How does the brain generate and update representations of the world?
Our ability to perceive and respond to our environment requires the brain to build representations of the outside world. How does the brain do this?
A key function of the brain is to extract features of the sensory environment (e.g., through vision, audition, olfaction) and use them to build more complex abstract representations (e.g., a sense of space). Research groups at the SWC focus on understanding the computations that give rise to these representations and how these computations map onto the underlying neural circuits.
In many instances, sensory and abstract representations of the outside world are used to inform motor actions. SWC studies how neocortex, basal ganglia, midbrain, cerebellum, brainstem and spinal circuits coordinate sensory-motor computations to obtain general insights into how sensory information is transformed into meaningful actions.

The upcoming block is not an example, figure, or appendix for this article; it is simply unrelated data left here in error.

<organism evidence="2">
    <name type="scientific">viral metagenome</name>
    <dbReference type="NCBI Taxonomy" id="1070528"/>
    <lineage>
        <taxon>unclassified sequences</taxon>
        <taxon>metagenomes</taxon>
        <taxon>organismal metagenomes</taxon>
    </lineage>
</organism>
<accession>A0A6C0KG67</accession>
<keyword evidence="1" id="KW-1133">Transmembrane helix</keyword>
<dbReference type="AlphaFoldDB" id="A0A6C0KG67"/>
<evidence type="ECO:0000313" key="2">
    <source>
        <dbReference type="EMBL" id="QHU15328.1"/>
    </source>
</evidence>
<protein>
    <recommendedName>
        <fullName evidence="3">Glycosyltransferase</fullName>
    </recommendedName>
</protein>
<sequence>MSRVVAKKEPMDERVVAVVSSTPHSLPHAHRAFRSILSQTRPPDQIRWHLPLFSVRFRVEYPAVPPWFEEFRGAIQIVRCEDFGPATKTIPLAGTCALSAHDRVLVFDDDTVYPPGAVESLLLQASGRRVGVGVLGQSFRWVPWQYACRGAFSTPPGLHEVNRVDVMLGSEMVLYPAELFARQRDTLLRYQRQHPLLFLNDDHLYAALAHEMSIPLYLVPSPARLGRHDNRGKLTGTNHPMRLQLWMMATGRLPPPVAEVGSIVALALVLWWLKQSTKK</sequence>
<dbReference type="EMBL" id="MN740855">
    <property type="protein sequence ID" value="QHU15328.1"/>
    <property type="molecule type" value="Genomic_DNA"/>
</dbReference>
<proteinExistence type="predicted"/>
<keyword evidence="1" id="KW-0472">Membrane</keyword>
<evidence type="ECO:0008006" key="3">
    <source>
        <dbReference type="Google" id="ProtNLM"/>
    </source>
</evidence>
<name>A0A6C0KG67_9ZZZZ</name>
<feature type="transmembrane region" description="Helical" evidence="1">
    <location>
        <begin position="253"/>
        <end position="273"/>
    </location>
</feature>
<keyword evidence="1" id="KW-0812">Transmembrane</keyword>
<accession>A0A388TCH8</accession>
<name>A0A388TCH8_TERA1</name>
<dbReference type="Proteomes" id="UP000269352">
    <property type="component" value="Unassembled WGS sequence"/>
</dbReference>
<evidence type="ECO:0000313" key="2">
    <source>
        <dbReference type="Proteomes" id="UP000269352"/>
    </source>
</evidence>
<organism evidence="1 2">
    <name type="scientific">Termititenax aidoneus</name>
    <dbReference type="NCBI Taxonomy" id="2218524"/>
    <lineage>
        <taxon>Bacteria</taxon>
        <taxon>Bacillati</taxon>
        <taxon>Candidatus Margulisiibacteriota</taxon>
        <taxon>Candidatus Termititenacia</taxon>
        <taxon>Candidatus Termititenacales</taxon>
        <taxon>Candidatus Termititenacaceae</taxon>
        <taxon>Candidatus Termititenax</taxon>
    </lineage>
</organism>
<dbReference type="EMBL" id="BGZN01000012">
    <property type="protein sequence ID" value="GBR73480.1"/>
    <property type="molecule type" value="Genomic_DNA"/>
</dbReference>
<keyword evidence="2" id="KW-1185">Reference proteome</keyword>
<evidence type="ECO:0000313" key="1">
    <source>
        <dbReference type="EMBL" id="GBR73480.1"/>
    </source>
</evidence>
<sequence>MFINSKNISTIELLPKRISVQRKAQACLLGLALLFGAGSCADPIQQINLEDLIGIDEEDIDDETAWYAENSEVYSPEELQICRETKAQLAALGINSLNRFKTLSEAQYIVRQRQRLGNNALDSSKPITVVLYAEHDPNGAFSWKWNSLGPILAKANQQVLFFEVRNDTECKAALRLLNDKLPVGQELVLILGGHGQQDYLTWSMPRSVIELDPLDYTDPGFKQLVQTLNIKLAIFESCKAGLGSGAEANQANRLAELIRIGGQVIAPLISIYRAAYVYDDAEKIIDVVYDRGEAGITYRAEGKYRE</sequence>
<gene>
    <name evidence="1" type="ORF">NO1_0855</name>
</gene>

For this purpose, SWC researchers record from hundreds of neurons using multi-channel electrodes (e.g. Neuropixels probes) or two-photon microscopy to reveal the computations contributing to sensory representations and sensorimotor transformations. To investigate the underlying circuitry, we make use of whole-cell recordings, anatomical tracing based on in-house viral tools and advanced microscopy platforms which enable us to dissect the circuits at the level of cell types, projection pathways and synapses. This effort requires dedicated teams of experimentalists, engineers, and theorists, to tackle the wider problem of how the brain generates representations and executes actions relating to the outside world.